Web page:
• Solution 2: If the person is mean, just not nod your head and say yes or no. This will get you somewhere, but depending on your answer, may not get you where you want to be. Attempt at your own risk.
    • *Note: you can attempt solution1 here, but remember this person is mean and this could very well result in your getting yelled at, scolded and not getting what you want.*
  • Solution 3: If it sounds like it's a question that they're asking you, again just go with a yes or no. You again attempt this at your own risk because you may get your self into a whole lot of something you don't wanna be in or you may not. If you're at a store, you might not get what you were hoping for. Again, I leave it to your discretion.  
  • Solution 4: If what the person says isn't a question and you know this, but still have no f***ing clue what the hell they're talking about, then I like to do one of two things:
    • Drop a "yeah?" to sort of reaffirm whatever they're saying. Russians are good at talking and these reaffirmations seem to satisfy them as a response and they'll usually keep on going, none the wiser you're as clueless as a baboon in the Pacific. But you're safe...for the time being.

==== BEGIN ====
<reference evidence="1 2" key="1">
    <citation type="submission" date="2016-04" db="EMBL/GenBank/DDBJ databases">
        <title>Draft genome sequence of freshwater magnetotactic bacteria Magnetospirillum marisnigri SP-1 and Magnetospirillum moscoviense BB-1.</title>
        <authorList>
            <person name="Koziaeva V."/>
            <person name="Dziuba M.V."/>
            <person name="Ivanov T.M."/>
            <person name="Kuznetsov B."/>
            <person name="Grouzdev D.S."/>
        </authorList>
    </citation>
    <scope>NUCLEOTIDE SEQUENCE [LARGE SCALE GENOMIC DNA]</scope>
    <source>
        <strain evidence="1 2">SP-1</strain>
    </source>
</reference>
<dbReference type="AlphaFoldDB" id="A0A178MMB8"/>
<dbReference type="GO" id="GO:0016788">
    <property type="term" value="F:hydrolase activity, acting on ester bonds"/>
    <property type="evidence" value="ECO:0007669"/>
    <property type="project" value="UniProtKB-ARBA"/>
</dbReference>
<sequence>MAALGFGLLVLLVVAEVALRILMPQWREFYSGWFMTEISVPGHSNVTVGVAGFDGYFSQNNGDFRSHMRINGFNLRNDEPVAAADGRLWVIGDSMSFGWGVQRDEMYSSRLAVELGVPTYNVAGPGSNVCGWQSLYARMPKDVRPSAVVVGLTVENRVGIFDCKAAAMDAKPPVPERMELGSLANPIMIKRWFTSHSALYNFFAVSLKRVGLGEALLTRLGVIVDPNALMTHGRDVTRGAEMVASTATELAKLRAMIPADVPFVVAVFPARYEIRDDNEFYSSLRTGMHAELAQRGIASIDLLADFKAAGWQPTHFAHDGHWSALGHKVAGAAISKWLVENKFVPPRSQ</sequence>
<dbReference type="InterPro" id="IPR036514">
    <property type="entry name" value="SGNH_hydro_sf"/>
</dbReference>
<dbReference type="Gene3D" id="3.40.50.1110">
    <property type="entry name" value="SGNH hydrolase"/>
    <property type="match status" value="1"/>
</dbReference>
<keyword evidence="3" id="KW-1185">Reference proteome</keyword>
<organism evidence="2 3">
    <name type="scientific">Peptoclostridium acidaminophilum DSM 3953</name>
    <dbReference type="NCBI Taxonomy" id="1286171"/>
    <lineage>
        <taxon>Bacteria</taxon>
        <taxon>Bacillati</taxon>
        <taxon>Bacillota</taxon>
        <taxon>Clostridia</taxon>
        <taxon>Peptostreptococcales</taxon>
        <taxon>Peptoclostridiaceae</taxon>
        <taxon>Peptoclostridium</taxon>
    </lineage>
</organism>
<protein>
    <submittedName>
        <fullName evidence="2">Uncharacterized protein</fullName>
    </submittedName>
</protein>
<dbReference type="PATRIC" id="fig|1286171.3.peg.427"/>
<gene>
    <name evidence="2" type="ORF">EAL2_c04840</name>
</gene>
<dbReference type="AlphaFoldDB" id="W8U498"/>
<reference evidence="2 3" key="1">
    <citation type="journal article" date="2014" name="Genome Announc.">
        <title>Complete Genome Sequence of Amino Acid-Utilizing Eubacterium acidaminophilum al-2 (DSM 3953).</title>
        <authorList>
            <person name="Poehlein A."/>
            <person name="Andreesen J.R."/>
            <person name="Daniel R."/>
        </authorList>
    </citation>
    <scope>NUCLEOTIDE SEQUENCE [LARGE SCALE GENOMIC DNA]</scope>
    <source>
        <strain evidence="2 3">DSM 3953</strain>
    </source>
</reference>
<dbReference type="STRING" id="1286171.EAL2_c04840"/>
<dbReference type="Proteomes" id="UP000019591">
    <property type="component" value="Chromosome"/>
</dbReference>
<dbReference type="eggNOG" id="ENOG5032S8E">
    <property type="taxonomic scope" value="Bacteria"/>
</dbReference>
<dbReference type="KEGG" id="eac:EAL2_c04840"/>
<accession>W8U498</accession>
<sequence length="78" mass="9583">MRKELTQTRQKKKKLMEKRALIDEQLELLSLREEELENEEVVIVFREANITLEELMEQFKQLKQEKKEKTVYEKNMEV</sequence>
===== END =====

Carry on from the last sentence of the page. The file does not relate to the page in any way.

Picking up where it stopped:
• Or you can give a nice long 'ooohhhh' which again reaffirms whatever it is they're saying, but completely masks your ineptitude.  This answer, however, in my experience is more likely to lead to them asking you a follow-up question, so be careful.
Problem: Someone comes up to you and is obviously going to either a) rob you; b) check your documents or c) ask you to do something you most certainly don't want to do (like clean the kitchen) and you want to avoid these at all costs.
      Solution:
  • -In case a) if you can run, perhaps giving a swift kick to the nuts first because the people walking around you are not likely to give a shit whether you're getting robbed or not.
  • -In case b) Say you don't speak Russian, hand the nice officer your passport and whatever else he may want and hope he doesn't ask you to give him money.  In this case it's also better to be super white, that seems to help.